There is no doubt that wireless networks are widely used by many companies, and, for some, it’s the only media available (that is, there is no wired connection). Wireless-only work environments are becoming more frequent nowadays for many reason: 1) it’s the cheapest connection technology if compared with traditional wired networks that require switch ports, cables, etc.; 2) office lay-out reconfiguration is much easier without the cables; and 3) wireless networks can be more secure than similar wired networks at least for most enterprise implementations where the IEEE 802.1x protocol is the de facto standard for the wireless networks.


     There are several options to configure an 802.1x protected wireless network, however, the most common methods are called EAP-TLS (certificate-based) and EAP-PEAP (computer account based). Intel® vPro™ Technology based clients should be configured to work in an 802.1x environment in order to get out of band access to the corporate network and be remotely managed using Intel Active Management Technology (Intel AMT).


     Intel™ vPro™ Technology clients in 802.1x wireless networks require Microsoft* Active Directory integration and a RADIUS server (for example, Microsoft* IAS) that will bridge the authentication from the client to Active Directory through an 802.1x capable switch.



Figure 1 – Intel® SCS 802.1x profile configuration



     EAP-* protocol requires a cryptographic session to be established in order to send the credentials, and uses the certificate issued to RADIUS server to create a TLS session between client and the RADIUS server. The Intel® vPro™ Technology client receives the Trusted Root Certificates list during setup and configuration and records the certificate into Intel® ME flash memory.  Figure 1 shows the Intel Setup and Configuration Service (Intel SCS) wizard used to select the “Trusted Root Certificate” during setup and configuration stage.


     If EAP-TLS is selected, you must also pick the certificate authority that will be used to issue the 802.1x certificates and select the desired template. During the setup and configuration phase, the Intel Remote Configuration Service (Intel RCS) will act as proxy, requesting the certificate in name of Intel® vPro™ Technology client.


     In addition to the how-to configuration steps listed above, there are two points that you should consider when planning your Intel® vPro™ Technology configuration that can differ from your regular desktop configuration:


    • Certificates
    • Network Speed



     There are some limitations on certificate length as described in Table 1.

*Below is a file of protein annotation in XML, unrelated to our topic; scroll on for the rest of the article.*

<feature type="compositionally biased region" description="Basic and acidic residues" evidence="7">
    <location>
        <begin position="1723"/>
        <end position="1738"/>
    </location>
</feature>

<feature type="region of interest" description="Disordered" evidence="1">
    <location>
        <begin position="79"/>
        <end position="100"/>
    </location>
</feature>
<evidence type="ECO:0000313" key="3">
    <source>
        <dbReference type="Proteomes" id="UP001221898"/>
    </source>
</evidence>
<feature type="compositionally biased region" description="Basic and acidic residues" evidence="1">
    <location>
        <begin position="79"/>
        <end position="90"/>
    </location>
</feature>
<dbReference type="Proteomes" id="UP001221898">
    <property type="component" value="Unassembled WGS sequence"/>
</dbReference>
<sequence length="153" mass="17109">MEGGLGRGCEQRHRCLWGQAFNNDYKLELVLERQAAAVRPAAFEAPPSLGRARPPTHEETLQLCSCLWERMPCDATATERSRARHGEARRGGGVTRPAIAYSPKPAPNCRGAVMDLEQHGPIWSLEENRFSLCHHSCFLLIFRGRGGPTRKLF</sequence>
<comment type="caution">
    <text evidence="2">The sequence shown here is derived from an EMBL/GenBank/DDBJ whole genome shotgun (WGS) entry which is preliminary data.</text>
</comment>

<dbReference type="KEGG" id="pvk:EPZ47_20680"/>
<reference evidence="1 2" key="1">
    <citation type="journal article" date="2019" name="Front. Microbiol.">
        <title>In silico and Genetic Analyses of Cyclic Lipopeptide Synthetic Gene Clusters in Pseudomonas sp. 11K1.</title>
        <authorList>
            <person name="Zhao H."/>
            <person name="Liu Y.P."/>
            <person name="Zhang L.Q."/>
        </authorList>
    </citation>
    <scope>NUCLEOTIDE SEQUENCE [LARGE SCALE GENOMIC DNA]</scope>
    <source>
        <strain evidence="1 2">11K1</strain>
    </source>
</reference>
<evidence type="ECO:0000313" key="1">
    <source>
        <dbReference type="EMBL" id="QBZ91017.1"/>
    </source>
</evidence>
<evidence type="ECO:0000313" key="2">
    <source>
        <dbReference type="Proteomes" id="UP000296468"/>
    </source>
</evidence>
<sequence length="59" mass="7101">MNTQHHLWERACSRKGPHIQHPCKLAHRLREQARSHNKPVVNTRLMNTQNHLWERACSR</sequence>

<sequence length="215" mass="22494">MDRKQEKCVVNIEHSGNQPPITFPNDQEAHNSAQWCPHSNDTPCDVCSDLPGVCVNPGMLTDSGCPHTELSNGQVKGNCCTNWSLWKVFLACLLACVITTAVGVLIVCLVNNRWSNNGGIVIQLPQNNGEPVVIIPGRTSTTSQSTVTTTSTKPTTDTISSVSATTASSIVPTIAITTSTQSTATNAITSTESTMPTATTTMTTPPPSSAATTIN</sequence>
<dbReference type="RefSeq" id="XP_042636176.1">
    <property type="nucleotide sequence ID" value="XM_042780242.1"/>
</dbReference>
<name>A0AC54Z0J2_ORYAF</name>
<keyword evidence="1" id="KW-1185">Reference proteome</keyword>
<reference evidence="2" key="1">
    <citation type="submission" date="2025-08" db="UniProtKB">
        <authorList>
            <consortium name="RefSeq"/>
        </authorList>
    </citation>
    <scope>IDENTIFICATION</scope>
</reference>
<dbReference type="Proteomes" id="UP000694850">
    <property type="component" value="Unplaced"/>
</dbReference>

Table 1 – Intel® AMT PKI certificate length limitations


     The most common issue that I found in the field with certificates is when the root certificate authority uses certificates greater than 2048 bits (i.e. 4096 bits). When the key length is too long, instead of getting a failed provisioning status, the client is shown as “configured” but unable to authenticate against the RADIUS server. If you look into the Intel SCS log, you will see an ERROR shown in Figure 2.



Figure 02 – Intel® SCS log showing the certificate update error


     Unfortunately, there is not an easy workaround for this problem. You can take two different approaches here:


  • Reissue the root CA with a smaller certificate length.  In this case, the certificate authority will handle two CRLs, one for previous root CA that will be revoked (for our example, the certificate with the 4096 bit length), and one for new certificate. This is the recommended approach if you use PKI for SMIME of file encryption, because these usage models usually require CRL checking for longer periods.


  • Install a second root CA. This approach is intended to be used as part of a migration strategy: instead of administering two CRLs, you can reissue the client certificates using GPO and, after some period, you can just decommission the old CA. This method is not recommended if you use SMIME, file encryption, etc.


Network Speed

     Usually, for compatibility reason, you can configure wireless network to allow for speed negotiation, but there are also situations where you don’t want to allow speed negotiation. The main reason to limit speed negotiation is to reduce the wireless coverage range to limit it to a single room or auditorium. If, in this case, you configure the access point to accept only the G or N speed networks, you will have a problem with using Intel® vPro™ Technology, because the the maximum out-of-band speed for the Intel ME is 40 Mbps (which is too slow for the G or N network speeds).


What’s Next


     In a future post, I’ll discuss about how to manage Intel® vPro™ Technology in a public wireless environment, and behind a NAT using Fast Call for Help (aka. Client Initiated Remote Access or CIRA).


Best Regards!